Step 1 was finding a race distance, so the obvious second step is adding a time to it [I was going to skip this step in the series, but it seems necessary.]
Most people think that how they train decides how they race, but it's the way you race that should detemine the way you train. At the most basic level, your goal should be to do better than you did at your last race. If you're racing the same distance - barring bad weather, injury or unusually hilly courses - you try to train better to do what you already can do and that should lead you to a faster finish. If you haven't been racing recently or are moving to a new distance, goal-setting can become much more complicated.
If you're changing distances, there are a number of ways to determine comparable times. One site that compares several of these is http://www.runningfreeonline.com/Tools/Running_Race_Calculator. The Purdy predictor is quite accurate if you're equally good at all distances. The Daniels method is often more reliable if your best distances are around the marathon. My favorite method is the Mercier-Leger nomogram, which can be found in Tim Noakes' "Lore of Running."
If you're trying to compare difficult terrain races, your best bet is to compare the times of others who have done your goal race and some race(s) you've finished. This is the method used for ultras at http://realendurance.com/ (under "compare races"). To do it manually for races not listed there, your expected finish at your goal race is your time at another race divided by another runner's time at that race times that other runner's time at the goal race. It assumes the weather will be the same and that you both went into the races equally prepared.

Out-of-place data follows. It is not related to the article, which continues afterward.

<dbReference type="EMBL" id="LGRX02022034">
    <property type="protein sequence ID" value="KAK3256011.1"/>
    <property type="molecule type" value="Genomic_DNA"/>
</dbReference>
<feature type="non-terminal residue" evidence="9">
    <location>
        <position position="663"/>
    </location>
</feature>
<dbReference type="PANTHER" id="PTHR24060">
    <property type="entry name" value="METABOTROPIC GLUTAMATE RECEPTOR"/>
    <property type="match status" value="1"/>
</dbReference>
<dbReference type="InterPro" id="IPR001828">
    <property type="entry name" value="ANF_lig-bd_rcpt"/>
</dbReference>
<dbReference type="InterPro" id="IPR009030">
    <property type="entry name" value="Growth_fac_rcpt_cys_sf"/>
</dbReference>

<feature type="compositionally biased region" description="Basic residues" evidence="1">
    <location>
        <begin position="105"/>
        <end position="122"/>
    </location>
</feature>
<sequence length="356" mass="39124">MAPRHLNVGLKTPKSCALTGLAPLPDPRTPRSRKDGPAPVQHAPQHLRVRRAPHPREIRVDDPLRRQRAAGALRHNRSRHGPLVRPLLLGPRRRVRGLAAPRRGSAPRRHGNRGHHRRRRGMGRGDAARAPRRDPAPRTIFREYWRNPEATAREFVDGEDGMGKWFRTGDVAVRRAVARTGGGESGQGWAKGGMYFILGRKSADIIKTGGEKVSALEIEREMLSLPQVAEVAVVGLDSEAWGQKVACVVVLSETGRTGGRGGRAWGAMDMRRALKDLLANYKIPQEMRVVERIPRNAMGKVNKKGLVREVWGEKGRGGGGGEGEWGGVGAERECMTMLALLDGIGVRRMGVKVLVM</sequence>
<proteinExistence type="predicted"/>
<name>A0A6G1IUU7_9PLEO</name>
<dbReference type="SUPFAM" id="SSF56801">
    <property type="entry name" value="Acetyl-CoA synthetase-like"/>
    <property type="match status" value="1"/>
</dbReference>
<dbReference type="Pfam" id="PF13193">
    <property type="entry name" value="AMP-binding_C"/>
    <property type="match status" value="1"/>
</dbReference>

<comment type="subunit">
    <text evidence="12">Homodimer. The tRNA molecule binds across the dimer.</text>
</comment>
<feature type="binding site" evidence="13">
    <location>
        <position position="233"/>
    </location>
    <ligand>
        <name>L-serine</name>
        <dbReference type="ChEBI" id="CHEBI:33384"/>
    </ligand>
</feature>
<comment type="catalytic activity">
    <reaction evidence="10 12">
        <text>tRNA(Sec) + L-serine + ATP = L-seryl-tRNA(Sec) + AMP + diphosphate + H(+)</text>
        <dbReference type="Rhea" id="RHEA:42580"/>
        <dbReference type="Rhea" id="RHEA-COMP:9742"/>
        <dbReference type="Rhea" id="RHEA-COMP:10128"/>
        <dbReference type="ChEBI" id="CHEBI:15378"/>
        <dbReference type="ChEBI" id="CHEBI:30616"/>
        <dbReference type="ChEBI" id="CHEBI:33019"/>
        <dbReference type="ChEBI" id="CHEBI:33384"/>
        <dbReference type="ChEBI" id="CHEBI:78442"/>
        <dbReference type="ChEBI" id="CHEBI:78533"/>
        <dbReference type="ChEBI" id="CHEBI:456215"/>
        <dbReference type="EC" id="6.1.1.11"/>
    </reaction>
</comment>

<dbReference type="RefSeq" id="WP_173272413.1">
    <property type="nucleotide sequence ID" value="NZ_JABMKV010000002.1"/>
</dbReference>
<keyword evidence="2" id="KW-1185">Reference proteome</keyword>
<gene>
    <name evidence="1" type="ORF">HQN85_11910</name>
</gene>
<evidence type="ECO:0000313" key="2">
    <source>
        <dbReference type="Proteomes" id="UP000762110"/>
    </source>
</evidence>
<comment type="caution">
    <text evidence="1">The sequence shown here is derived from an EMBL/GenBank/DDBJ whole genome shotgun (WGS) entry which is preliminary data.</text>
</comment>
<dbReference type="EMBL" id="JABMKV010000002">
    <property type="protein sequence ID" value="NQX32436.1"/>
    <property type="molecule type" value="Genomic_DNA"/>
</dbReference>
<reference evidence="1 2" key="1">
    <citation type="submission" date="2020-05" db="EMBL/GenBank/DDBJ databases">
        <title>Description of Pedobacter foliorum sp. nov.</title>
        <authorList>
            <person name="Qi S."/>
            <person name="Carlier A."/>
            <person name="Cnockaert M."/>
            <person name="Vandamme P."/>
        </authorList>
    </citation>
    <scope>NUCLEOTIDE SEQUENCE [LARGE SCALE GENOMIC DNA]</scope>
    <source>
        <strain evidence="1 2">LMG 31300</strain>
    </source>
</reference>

A goal isn't set in stone, however. As you train and get closer to your goal race, your ability to predict how you'll do should improve. Races done during training will help direct you, but there are a number of other ways to make educated guesses. Almost every coach will have some favorite predictor workout; the most famous for the marathon is Yasso's: run ten 800's (or half-miles) with equal time recoveries and your average repeat time corresponds to you finish time, e.g. 2 minutes and 50 seconds for 800 meters corresponds to 2 hours and 50 minutes for the marathon. Even cruder is to use one's average training pace and subtract one minute per mile to get one's marathon pace (which is reasonably accurate for many running under 3:30).
And then we chase the rabbit into Neverland
Finally, there's the stats addicts, of which I'm often one, who will analyze every workout. Using a log.-log. graph sheet, I'll add workouts by total time and total distance, each color-coded by how difficult they were, overlaying weeks by transparencies, to get trends. Typical average days are considered to be 80% effort, recovery runs 75%, moderate runs and easy long runs 82.5%, hard 85%, very hard 90%, time-trials 95%; this gives a series of parallel straight lines, which then allow me to extrapolate to 100% and then I find the time that corresponds with the race distance at 100%.
You won't do that... and you shouldn't! Unless and until you know how your body reacts to training and racing over a large number of years, this will just waste your time and leave you trying to decipher what looks like a bunch of random dots.
You should spend that time training instead.
Spring Ephemerals on a Cool and Blustery Day
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